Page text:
Because we are meeting my Honolulu nephew, his wife, and their 5-year old in Tokyo at the end of the month, we decided to front load the vacation with a walking tour. Last year we passed on meeting them at Disney World in Florida, instead promising to meet in Japan. Our pre-family visit plans expanded to include a Sumo match and a Backroads of Japan walking tour.
We arrived in Tokyo during the summer sumo tournament (Natsu-basho) that runs for 15 days in mid-May. The daily matches are from about 8am to 6pm. The matches for the top division wrestlers start about 4pm and go to 6pm. We figured that two hours of sumo was probably enough for first timers. We were fortunate to have a knowledgeable couple from Hawaii sitting next to us who were able to explain what was happening. For instance, the last match of the day was an upset so the audience in the box seats around the ring threw their cushions at the ring to show their dissatisfaction. The whole thing was fascinating.
|The wrestler loses when his foot goes out of the ring|
On our first visit to Senso-ji, the day before the big festival, it was already getting crowded. In Japan at Buddhist temples and Shinto shrines for a 5-yen coin (about 5 cents) you can find out what fate awaits you. This is called O-mikuji. To learn your fate, insert a 5-yen coin (5-yen coins are considered lucky) into the money box. Next, shake up a container that contains numbered sticks, choose one stick, go to the drawer with the corresponding number on it, take out the slip of paper.
|School Girls discovering their fate with O-mikuji|
In the Buddhist tradition, incense purifies; in the Shinto tradition, water purifies. Sometimes both purification methods are available. For the water purification, with the right hand fill a ladle with water and using a small amount rinse the left hand, switch the ladle to the left hand and rinse the right hand. More water is poured into the cupped left hand so the person's mouth can be rinsed. Then the ladle is held in a vertical position so the remaining water runs over the handle. The empty ladle is returned to its position near the fountain.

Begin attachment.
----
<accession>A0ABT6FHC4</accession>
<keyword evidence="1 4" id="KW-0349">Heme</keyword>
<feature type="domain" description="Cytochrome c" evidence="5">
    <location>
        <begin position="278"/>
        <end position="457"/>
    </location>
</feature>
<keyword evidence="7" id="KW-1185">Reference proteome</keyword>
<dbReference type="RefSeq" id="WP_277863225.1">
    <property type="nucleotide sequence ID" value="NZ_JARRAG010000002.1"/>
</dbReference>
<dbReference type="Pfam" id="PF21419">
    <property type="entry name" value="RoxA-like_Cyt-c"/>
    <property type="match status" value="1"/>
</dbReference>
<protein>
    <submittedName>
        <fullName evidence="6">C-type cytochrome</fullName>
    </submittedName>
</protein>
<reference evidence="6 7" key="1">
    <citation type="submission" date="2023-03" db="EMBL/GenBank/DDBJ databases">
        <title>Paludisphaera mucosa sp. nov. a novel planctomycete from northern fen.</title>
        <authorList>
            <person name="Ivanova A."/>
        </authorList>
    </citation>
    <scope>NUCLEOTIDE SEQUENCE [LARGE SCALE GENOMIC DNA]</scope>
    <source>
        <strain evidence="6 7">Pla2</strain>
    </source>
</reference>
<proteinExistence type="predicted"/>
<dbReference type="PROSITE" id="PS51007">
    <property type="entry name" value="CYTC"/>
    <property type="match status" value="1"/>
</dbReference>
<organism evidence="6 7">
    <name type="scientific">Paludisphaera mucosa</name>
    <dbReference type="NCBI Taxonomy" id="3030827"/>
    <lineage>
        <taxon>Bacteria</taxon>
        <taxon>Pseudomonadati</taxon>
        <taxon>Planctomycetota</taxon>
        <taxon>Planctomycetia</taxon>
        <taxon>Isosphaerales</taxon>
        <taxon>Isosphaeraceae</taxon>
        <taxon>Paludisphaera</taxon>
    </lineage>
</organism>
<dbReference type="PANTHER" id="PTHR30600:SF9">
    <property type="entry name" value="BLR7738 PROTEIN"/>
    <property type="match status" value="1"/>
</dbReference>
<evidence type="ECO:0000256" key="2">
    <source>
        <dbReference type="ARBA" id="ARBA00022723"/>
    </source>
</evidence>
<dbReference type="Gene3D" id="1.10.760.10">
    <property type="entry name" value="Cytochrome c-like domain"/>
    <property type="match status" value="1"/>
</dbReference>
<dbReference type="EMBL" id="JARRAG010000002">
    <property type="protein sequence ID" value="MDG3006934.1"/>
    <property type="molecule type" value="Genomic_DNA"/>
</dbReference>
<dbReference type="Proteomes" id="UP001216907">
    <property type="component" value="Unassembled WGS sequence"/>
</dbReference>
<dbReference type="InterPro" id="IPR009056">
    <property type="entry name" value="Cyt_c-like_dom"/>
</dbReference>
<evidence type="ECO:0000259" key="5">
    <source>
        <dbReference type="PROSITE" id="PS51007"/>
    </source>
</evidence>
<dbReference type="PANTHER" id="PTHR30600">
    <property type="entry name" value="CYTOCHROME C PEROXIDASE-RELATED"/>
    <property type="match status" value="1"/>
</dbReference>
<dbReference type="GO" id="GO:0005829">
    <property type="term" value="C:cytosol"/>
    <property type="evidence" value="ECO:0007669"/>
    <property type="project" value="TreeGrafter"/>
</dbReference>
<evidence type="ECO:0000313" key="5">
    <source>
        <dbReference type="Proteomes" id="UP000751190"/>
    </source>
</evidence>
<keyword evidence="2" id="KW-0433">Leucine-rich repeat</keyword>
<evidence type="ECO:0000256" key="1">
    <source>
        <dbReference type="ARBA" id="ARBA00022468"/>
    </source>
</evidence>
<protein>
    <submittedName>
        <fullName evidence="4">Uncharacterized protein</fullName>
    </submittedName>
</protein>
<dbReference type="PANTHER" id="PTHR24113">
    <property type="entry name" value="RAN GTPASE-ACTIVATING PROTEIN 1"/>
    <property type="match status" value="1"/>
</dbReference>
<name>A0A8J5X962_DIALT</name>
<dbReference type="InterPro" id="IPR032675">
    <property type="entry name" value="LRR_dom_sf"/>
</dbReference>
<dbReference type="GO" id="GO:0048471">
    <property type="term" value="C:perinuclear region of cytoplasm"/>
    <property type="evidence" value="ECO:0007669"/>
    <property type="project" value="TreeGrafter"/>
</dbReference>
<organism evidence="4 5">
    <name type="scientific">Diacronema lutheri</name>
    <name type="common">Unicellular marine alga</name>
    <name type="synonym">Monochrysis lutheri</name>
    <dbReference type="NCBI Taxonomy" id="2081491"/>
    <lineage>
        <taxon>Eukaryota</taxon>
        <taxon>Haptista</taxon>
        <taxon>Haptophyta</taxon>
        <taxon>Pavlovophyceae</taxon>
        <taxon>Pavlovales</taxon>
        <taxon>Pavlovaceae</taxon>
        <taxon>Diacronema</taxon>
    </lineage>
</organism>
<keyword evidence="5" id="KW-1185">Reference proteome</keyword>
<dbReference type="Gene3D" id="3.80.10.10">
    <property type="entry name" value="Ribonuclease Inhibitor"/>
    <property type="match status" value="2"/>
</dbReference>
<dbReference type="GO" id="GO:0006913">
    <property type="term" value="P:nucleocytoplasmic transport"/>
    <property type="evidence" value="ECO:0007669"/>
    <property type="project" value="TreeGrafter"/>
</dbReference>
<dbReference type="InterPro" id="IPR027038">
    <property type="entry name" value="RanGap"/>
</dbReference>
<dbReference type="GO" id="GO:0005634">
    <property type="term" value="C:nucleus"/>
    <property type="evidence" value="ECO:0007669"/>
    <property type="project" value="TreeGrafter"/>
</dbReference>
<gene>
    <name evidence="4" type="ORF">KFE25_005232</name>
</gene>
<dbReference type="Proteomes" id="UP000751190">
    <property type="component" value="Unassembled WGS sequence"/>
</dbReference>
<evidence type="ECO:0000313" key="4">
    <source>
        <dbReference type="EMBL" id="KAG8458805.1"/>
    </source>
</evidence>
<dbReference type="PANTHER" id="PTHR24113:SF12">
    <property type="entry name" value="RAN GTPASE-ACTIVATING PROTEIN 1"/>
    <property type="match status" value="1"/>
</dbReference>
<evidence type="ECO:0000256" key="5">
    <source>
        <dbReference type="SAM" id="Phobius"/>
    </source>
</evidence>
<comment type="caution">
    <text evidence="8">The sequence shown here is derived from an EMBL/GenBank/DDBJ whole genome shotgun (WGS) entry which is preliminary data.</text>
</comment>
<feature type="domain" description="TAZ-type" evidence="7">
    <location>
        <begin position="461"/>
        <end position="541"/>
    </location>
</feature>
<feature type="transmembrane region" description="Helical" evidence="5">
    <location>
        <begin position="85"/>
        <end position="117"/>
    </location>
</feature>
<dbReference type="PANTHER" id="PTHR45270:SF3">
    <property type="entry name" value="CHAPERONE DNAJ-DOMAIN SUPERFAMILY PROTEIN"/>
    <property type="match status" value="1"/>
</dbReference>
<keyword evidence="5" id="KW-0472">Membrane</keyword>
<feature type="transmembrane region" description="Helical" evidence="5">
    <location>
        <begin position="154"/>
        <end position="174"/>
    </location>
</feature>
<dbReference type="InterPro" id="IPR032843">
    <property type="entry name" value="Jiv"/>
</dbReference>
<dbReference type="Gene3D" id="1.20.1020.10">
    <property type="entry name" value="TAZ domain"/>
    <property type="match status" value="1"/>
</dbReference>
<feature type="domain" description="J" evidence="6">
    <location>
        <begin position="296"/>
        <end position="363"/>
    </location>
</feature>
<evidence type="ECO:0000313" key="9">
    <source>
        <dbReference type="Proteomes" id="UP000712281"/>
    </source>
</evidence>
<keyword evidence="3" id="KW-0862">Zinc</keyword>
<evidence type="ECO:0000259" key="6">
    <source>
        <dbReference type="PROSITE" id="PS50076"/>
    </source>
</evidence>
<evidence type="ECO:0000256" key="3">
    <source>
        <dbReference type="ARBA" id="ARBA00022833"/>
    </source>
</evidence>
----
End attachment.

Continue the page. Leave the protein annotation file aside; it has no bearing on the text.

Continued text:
In our three days in Tokyo, we returned to Senso-ji many times to enjoy the festival parades and the food.
On Friday afternoon, we watched the Daigyoretsu Parade with its procession of priests, city officials, geisha, musicians and dancers all in Edo period costumes.
Later neighborhood groups brought out their portable shrines and to spread luck and prosperity, paraded through neighborhood streets accompanied by Japanese drums and flutes.
|Gates for Senjo-ji|
|Senso-ji in Asakusa|
|Plastic food display of the types of fruit popsicles available|
|Grilled Trout on a Stick|
|Grilled Mochi on a Stick|
Also near the Asakusa neighborhood is the Kappabashi Dogugai (Kitchenware Town). The shops carry everything anyone would ever need in their kitchen or restaurant. There are also shops with plastic food that is purchased by restaurants to use as a pictorial menu.
|Plastic ice cream cones|
By the time we arrived just piles of fish heads remained, and most of the fish sellers already had their knives and work surfaces clean.
Hotel Sunroute Asakusa, 1-8-5 Kaminarimonn Taito-ku Tokyo
February Cafe, at 1-7-8 Kaminarimon on a side street next to Hotel Sunroute Asakusa. A great place to get espresso drinks and pastries.